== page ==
The UMBC Retrievers celebrate their 74-54 victory over the Virginia Cavaliers during the first round of the 2018 NCAA Men’s Basketball Tournament at Spectrum Center on March 16, 2018 in Charlotte, North Carolina. (Photo by Streeter Lecka/AFP/Getty Images)

To achieve flow states the challenge must be attainable. If I train for six months and hire an experienced guide in order to scale Mt Everest, I’m confident I could pull it off. Drop me at the base next week and say “go ahead,” and there’s no chance. With training, flow states become more attainable, but you have to know you can achieve the goal—which UMBC did—and, more importantly, you have to enjoy the activity. Drudgery won’t get you there.

The goal must also be clear. The above case is easy to imagine, though not achieve: shut down Virginia’s offense. Yet achieve they did. UMBC went a step further by attacking with their offense; it was the first time all season Virginia gave up more than seventy points. The authors note that even with a larger goal (winning the game), smaller ones can be integrated:

Instead of just making a basket, a basketball player might choose to make baskets only with a particular set of moves, thereby increasing the challenge facing him and allowing a more robust exercise of skills.

When you’re the underdog it’s doubtful you’ll focus on anything but the prize. And for this, you’ll need unambiguous feedback. The merging of action and awareness is felt through physical sensations, such as fluidity and grace, but the most feedback you’ll receive during a basketball game is on the scoreboard. To beat the other team, unrelated concerns need to take a back seat:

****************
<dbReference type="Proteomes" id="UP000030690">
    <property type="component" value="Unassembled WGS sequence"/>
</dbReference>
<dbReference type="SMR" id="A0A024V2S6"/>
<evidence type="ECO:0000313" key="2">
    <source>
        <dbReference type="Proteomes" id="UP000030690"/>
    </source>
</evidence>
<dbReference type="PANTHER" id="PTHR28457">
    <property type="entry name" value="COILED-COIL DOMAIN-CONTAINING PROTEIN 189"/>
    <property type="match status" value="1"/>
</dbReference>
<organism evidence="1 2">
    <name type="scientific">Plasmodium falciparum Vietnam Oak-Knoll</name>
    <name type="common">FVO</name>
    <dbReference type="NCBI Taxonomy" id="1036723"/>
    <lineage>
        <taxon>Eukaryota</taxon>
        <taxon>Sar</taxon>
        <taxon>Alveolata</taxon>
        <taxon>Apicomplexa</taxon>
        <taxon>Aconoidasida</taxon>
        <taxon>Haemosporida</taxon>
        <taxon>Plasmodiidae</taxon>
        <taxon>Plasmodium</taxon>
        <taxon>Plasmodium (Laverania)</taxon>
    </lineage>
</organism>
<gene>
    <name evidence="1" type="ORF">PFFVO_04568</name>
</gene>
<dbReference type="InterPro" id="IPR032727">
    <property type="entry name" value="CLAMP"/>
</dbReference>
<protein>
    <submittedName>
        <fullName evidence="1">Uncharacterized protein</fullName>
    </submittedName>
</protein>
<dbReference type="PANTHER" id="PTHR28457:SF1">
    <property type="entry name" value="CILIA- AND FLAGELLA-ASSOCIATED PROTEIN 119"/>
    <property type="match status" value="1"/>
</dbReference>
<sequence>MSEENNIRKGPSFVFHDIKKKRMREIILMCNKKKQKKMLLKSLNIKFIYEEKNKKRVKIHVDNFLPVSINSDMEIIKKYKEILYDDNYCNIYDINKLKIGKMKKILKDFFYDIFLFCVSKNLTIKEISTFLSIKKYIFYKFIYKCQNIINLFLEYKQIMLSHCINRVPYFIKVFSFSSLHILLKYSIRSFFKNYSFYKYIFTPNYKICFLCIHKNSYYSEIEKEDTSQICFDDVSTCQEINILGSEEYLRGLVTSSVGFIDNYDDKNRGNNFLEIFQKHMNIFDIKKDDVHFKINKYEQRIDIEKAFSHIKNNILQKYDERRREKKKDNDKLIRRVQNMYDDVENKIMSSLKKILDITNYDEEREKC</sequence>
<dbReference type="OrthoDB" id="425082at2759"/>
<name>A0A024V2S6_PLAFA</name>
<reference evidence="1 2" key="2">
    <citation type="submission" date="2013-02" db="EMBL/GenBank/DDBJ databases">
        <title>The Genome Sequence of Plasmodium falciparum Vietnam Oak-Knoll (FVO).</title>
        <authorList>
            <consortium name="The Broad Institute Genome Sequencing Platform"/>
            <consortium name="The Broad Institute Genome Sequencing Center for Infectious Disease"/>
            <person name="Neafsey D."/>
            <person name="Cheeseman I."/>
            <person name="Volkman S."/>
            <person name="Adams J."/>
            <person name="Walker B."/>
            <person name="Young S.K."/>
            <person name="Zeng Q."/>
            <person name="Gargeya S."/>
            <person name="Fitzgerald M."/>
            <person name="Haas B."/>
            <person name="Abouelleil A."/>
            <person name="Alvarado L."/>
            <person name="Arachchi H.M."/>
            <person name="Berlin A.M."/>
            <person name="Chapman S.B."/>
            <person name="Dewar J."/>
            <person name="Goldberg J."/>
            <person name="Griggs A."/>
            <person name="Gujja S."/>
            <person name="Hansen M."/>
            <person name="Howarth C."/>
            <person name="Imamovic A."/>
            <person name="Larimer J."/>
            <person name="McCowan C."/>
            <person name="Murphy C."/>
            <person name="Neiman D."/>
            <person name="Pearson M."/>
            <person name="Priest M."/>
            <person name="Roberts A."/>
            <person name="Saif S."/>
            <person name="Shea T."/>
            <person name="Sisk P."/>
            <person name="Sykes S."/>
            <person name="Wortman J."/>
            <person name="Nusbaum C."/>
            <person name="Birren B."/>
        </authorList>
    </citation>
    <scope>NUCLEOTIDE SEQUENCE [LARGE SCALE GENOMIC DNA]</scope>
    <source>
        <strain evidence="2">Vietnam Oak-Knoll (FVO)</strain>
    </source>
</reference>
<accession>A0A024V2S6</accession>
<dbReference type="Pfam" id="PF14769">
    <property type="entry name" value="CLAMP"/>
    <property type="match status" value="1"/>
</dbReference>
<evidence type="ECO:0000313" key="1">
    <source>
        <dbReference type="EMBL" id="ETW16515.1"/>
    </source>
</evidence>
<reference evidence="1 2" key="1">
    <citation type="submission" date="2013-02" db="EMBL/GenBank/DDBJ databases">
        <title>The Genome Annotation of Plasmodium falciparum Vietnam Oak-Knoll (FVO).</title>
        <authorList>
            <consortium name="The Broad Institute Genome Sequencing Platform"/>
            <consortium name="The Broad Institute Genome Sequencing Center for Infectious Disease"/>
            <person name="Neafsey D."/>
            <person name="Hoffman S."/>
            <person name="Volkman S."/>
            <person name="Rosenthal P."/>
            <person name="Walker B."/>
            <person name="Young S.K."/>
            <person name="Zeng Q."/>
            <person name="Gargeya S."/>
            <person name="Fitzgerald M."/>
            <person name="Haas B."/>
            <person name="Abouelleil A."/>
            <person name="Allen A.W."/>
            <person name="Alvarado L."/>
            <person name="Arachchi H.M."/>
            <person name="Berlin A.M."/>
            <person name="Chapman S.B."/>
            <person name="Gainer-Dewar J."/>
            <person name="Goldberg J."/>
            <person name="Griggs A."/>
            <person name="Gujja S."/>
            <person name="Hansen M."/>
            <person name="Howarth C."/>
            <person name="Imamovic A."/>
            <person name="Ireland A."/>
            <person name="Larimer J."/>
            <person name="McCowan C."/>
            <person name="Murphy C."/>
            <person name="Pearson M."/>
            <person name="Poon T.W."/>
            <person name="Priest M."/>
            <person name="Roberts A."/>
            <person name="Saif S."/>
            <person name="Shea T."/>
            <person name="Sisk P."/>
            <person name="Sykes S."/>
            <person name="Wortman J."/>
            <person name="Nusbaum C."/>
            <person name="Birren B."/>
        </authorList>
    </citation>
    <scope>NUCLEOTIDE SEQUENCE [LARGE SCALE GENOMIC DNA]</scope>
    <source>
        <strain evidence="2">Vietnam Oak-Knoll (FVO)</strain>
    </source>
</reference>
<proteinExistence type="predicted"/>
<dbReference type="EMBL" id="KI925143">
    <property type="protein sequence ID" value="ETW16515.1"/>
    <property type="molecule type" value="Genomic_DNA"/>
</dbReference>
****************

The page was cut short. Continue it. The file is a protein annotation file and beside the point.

To achieve a flow state, a person must be emotionally skilled enough to put other concerns away and become engaged with the task. In essence, to focus on the essential figures which matter and allow everything else to recede into the background.

Another ingredient is the loss of self-consciousness. This is especially tricky in team sports. I know from personal experience. During my senior year of high school, my team led the county in three-pointers (by a lot) and boasted two of the top ten scorers in the league. Yet we finished 11-10 and didn’t make states or counties. Those two players battled one another every game; loss of self-consciousness is impossible when ego dominates.

Loss of self-consciousness leads to a sort of transcendence, which is what we witnessed after the clock ran out on Virginia. The notion of self and other, part of what makes us feel dualism actually exists, collapses “into a single, unified, and harmonic action.” There’s a neurological correlate to this. When flow states were measured through brain scans, researchers had expected many regions to fire. The opposite occurred: areas dealing with identity and fear were shut off

This is why UMBC won: they had transcended their ranking, had the skills to achieve their goal, and did so together. A prime example of group flow.

While flow states are regarded somewhat magically, the authors conclude that they actually represent what we are as animals: an integration of mind and body, never mind versus body. The more we train one domain, in this case, contemplation (mind) or sports (body), and forget the other, we’re missing half the experience.

The flow experience relies on mental constructs like goals and mental abilities like concentration and awareness of feedback to understand and guide the body. In essence, there is no separation.

Derek Beres is the author of Whole Motion and creator of Clarity: Anxiety Reduction for Optimal Health. Based in Los Angeles, he is working on a new book about spiritual consumerism. Stay in touch on Facebook and Twitter.